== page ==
A council criticised for not stepping in before a father murdered his partner in front of their toddler has been deemed “inadequate” by Ofsted a second time.
Twelve months ago child protection services at Kingston upon Thames were criticised by Ofsted.
The latest report said too many children were experiencing delays in protection.
The council said it was determined to improve and had made progress.
During an unannounced visit, six Ofsted inspectors found the authority was “not meeting minimum requirements”.
Although some inroads had been made to improve, it found that it had taken too long to see children at risk, there was too much use of agency staff, there were tensions in relationships with the police, and a lack of detailed case recording and rigorous scrutiny.
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The number of children’s homes judged by Ofsted to be failing has more than doubled over the past year, while those classed as achieving the highest standards have fallen 40 per cent.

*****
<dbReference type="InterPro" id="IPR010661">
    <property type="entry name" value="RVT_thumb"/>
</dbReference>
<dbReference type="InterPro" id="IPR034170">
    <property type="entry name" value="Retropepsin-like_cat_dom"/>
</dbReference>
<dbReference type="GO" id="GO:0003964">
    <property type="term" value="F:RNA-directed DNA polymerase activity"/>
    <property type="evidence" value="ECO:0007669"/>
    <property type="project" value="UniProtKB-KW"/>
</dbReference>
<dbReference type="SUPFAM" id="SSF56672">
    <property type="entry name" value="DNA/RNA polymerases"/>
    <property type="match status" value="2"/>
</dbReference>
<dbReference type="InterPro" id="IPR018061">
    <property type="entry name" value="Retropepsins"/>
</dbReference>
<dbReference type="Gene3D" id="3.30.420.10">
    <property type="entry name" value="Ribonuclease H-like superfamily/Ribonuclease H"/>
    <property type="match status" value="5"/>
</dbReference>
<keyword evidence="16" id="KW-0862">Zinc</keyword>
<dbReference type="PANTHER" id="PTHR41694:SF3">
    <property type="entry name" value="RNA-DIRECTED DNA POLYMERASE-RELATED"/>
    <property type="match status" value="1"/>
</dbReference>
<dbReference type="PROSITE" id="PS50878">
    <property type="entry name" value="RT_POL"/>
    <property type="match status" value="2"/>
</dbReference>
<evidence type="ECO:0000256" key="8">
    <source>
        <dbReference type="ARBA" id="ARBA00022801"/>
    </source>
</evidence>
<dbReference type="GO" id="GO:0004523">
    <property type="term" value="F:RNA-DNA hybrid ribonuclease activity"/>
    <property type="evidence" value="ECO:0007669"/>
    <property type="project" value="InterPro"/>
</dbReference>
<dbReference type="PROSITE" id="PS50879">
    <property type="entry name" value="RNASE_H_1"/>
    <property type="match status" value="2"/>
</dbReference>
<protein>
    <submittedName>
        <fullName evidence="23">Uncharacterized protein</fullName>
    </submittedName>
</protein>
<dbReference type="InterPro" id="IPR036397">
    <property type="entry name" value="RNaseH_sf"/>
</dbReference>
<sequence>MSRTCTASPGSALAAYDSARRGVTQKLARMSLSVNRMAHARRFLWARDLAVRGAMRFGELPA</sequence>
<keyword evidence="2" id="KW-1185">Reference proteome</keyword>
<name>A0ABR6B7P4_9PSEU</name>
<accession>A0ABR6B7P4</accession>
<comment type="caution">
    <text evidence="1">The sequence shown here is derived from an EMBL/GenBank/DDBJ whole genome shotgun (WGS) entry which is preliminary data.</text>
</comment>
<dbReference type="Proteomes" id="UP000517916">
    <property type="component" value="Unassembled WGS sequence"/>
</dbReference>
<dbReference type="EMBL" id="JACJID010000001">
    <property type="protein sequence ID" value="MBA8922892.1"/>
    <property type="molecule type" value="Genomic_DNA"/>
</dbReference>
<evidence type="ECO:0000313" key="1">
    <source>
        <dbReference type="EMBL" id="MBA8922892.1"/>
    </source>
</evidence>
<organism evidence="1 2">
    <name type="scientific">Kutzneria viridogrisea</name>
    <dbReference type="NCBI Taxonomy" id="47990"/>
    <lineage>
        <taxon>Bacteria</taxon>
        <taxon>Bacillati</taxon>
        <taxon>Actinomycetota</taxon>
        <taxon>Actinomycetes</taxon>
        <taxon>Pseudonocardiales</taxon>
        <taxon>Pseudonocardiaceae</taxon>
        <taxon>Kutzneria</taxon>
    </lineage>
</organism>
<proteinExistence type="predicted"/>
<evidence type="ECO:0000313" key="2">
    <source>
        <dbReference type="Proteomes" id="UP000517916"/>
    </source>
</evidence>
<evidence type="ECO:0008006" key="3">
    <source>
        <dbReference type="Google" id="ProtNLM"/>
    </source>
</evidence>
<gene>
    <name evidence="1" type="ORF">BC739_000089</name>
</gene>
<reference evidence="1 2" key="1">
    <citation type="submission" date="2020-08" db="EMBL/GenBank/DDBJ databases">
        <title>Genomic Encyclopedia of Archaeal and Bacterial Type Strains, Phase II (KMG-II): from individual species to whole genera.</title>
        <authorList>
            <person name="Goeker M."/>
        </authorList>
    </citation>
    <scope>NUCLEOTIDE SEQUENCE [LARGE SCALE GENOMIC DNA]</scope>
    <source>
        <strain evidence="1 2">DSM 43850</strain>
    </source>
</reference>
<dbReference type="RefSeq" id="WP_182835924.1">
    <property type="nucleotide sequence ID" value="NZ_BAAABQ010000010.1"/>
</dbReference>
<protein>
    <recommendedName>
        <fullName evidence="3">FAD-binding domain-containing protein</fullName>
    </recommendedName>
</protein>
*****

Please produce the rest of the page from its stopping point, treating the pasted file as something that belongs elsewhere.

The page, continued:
Provisional figures published today by the children’s services regulator shows that of the 1,986 children’s homes run by local authorities and independent sector providers to have undergone full inspections between April 2012 and March 2013, 309 (16 per cent) were classed as outstanding and 103 (five per cent) as inadequate.
By comparison, 518 of the 1,990 homes inspected in 2011/12 were judged to be outstanding (26 per cent) and 44 (two per cent) as inadequate.
A similar number of homes were assessed by Ofsted as being “good” between the two years (56 per cent in 2012/13 and 54 per cent in 2011/12), while the proportion classed as satisfactory/adequate rose slightly from 17 to 24 per cent over the two years.
However, the data suggests that a revised inspection framework introduced by Ofsted in April 2012 is resulting in fewer outstanding and more inadequate judgments, perhaps reflecting a toughening of standards expected from homes. The 2012/13 results brings scores almost exactly in line with those seen in 2010/11, after which a new inspection framework was introduced.
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